Crouch’s name and bequest are recorded in elaborate calligraphy (Balliol College Library Benefactions Book, page 194)

At present we don’t know precisely when these unlisted items arrived in the library. A small gift of two volumes is recorded in 1656 as ‘P. Fronseca Metaphysica’, but other than this we haven’t found evidence of additional donations from Crouch. One possibility is that Crouch was also purchasing texts for the college library, and that certain volumes were chosen by him but not intended for his personal collection.

From the descriptions, around half of the Crouch items listed in the Benefactions Book appear to be Sammelbände. These volumes are frequently listed as ‘A Collect. of Tracts’, followed by a description of the first (or ‘ye 1st’) item in the volume.

Many items in the Crouch bequest are listed as ‘A Collect. of Tracts’; others are entered under author and title (Balliol College Library Benefactions Book, page 195)
Many items in the Crouch bequest are listed as ‘A Collect. of Tracts’; others are entered under author and title (Balliol College Library Benefactions Book, page 195)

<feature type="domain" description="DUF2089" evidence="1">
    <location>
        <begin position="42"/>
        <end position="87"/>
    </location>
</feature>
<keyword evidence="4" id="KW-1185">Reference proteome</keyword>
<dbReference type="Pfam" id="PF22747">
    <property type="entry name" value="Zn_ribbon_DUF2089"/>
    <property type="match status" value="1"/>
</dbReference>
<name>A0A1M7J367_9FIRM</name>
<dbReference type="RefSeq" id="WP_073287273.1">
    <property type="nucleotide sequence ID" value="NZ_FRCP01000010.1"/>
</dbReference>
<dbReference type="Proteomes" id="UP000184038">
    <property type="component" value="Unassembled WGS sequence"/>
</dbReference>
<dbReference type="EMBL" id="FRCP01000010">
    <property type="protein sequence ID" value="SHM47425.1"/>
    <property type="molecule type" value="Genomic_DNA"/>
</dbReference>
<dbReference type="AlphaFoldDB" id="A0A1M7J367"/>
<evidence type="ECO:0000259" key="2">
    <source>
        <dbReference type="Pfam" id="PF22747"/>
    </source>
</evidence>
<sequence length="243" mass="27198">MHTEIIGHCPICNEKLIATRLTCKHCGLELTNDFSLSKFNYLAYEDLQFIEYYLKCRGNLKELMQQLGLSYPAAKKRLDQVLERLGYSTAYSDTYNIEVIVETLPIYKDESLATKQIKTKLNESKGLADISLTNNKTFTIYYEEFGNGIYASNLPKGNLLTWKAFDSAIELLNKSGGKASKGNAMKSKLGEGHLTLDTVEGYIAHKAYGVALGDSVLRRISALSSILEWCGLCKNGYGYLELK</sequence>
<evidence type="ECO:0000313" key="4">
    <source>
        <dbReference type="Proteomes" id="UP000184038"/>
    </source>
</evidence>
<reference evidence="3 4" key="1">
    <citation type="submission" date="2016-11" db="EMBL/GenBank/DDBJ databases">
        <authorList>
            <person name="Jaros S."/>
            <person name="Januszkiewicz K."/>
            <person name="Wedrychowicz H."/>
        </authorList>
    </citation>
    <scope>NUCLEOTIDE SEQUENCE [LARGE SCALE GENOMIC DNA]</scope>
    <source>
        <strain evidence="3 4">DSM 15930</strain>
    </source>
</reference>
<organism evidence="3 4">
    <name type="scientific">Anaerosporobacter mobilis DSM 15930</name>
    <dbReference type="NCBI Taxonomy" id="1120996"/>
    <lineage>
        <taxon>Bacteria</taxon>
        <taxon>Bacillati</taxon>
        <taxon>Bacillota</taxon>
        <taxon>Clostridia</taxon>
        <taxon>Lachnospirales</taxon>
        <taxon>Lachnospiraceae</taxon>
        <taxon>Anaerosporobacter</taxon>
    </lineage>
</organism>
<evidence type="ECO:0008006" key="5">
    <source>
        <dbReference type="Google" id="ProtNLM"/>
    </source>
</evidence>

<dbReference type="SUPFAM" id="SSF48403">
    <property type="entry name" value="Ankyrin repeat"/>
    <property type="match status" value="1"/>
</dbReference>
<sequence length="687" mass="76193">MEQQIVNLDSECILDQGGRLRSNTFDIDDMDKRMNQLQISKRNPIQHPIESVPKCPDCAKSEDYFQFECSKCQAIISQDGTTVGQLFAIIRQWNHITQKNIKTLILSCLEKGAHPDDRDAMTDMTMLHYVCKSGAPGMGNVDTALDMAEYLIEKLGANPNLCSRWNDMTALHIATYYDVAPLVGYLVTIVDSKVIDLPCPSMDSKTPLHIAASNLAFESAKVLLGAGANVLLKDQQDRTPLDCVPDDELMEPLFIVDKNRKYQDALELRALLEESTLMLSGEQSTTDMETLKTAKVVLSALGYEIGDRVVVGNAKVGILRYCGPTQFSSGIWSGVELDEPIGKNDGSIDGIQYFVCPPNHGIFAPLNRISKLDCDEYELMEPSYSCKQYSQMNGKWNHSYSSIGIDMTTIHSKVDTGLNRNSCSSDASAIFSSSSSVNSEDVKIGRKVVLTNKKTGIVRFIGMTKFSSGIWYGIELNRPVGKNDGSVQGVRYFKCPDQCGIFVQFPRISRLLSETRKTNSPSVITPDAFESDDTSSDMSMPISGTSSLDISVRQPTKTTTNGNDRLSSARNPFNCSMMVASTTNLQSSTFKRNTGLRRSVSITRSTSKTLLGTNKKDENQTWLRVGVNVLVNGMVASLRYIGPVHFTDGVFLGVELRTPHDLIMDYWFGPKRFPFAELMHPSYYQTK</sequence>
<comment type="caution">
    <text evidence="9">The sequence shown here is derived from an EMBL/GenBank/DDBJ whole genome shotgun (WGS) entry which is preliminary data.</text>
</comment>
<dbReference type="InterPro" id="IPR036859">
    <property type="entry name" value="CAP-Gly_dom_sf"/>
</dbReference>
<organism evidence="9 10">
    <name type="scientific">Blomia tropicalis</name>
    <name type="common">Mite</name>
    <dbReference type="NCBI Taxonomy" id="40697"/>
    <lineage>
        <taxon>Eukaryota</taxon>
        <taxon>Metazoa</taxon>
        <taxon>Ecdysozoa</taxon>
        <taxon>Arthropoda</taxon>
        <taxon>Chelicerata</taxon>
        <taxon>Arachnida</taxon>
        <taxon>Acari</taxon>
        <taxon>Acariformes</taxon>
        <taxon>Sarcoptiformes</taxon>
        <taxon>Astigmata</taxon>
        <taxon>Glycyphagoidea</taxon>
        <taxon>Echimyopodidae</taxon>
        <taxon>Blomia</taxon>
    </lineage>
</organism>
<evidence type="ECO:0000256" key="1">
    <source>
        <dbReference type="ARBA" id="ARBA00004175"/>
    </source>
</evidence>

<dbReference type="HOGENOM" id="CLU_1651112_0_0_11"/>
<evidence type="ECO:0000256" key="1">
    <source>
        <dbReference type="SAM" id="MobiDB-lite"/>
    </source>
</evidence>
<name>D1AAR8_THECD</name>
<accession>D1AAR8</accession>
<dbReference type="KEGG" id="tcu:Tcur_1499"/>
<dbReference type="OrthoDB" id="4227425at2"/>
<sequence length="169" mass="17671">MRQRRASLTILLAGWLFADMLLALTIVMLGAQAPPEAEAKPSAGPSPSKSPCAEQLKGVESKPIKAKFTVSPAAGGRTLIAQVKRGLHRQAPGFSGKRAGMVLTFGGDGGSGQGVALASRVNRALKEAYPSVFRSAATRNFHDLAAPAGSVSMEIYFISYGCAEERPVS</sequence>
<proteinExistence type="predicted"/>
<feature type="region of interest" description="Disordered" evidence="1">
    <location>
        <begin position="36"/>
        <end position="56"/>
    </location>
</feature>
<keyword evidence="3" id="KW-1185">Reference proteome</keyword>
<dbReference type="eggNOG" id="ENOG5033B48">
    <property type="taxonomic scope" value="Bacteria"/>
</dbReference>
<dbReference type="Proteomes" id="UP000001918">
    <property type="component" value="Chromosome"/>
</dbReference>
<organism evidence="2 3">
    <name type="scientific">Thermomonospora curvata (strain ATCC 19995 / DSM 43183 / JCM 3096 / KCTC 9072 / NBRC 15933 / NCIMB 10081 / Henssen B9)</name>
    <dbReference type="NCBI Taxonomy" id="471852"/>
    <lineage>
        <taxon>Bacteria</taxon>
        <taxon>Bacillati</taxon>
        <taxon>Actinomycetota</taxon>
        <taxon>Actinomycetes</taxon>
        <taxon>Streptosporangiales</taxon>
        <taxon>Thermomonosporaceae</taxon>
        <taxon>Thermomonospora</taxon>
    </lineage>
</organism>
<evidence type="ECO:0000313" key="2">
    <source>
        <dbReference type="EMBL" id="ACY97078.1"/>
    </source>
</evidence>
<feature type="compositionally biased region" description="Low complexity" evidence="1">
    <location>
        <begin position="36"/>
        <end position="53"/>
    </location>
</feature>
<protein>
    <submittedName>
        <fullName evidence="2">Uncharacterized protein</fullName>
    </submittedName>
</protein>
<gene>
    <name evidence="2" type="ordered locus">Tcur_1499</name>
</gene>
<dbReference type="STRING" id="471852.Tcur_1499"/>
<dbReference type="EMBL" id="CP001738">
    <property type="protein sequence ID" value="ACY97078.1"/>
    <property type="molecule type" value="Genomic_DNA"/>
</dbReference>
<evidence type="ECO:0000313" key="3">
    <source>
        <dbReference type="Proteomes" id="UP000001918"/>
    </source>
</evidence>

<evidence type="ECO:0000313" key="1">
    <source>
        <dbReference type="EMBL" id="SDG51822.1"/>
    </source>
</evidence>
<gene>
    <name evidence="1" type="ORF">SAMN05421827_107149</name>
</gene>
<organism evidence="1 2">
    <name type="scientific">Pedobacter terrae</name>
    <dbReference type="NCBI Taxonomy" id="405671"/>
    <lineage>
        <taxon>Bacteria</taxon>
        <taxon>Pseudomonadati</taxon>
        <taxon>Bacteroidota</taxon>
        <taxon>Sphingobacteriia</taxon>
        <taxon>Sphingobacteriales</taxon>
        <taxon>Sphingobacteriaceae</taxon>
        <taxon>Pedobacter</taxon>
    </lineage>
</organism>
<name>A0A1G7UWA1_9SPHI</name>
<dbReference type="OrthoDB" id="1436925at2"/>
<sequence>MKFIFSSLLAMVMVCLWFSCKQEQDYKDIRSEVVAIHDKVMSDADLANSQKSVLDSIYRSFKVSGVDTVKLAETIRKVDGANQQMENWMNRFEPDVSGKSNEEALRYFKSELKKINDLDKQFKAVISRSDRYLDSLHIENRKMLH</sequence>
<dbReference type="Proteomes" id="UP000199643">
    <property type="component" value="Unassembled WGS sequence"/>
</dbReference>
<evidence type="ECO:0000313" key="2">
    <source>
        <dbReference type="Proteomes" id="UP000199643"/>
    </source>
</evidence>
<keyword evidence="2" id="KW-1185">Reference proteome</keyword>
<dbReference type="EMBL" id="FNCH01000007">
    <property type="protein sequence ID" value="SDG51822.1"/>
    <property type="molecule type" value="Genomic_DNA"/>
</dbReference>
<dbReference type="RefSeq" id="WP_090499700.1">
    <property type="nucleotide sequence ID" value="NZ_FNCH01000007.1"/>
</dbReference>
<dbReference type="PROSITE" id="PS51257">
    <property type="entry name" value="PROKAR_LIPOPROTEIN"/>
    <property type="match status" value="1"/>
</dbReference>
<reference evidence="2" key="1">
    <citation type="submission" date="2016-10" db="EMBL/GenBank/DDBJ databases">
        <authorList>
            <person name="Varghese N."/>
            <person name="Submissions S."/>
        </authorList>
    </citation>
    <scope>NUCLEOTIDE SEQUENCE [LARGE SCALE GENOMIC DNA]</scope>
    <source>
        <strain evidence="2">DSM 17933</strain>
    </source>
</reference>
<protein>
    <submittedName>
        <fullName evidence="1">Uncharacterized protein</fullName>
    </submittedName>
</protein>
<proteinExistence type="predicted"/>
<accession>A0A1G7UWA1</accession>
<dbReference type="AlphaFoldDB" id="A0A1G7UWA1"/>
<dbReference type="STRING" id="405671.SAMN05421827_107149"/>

The remainder of the Crouch books are listed under author and title. These works are scattered throughout Balliol’s collections, frequently uncatalogued. Because they contain only a single bibliographical item, they lack Crouch’s distinctive contents lists and are often more difficult to definitively identify.

One characteristic of many of the Crouch volumes catalogued so far is an early shelfmark in the style:

[format] [capital letter] [number]

These shelfmarks appear to be inscribed in Crouch’s distinctive hand:

Shelfmarks side by side with Crouch MS
(Balliol College Library shelfmarks 910 b 8, 300 i 9, 905 c 1, 915 c 7)

Seeking out these shelfmarks will allow us to confirm the Crouch donations recorded in the Benefactions Book, and to identify volumes not listed there. The shelfmarks may also give us clues as to how Crouch arranged his personal library. It’s estimated that there are between 100-200 Crouch books to be located in this way. These volumes will be gathered together and catalogued as part of the current project, and kept with the Sammelbände. In this way, the majority of Crouch’s library will be reunited for the first time in 300 years.

By Lucy Kelsall
Project Cataloguer

Medical snippets #20: Not altogether impertinent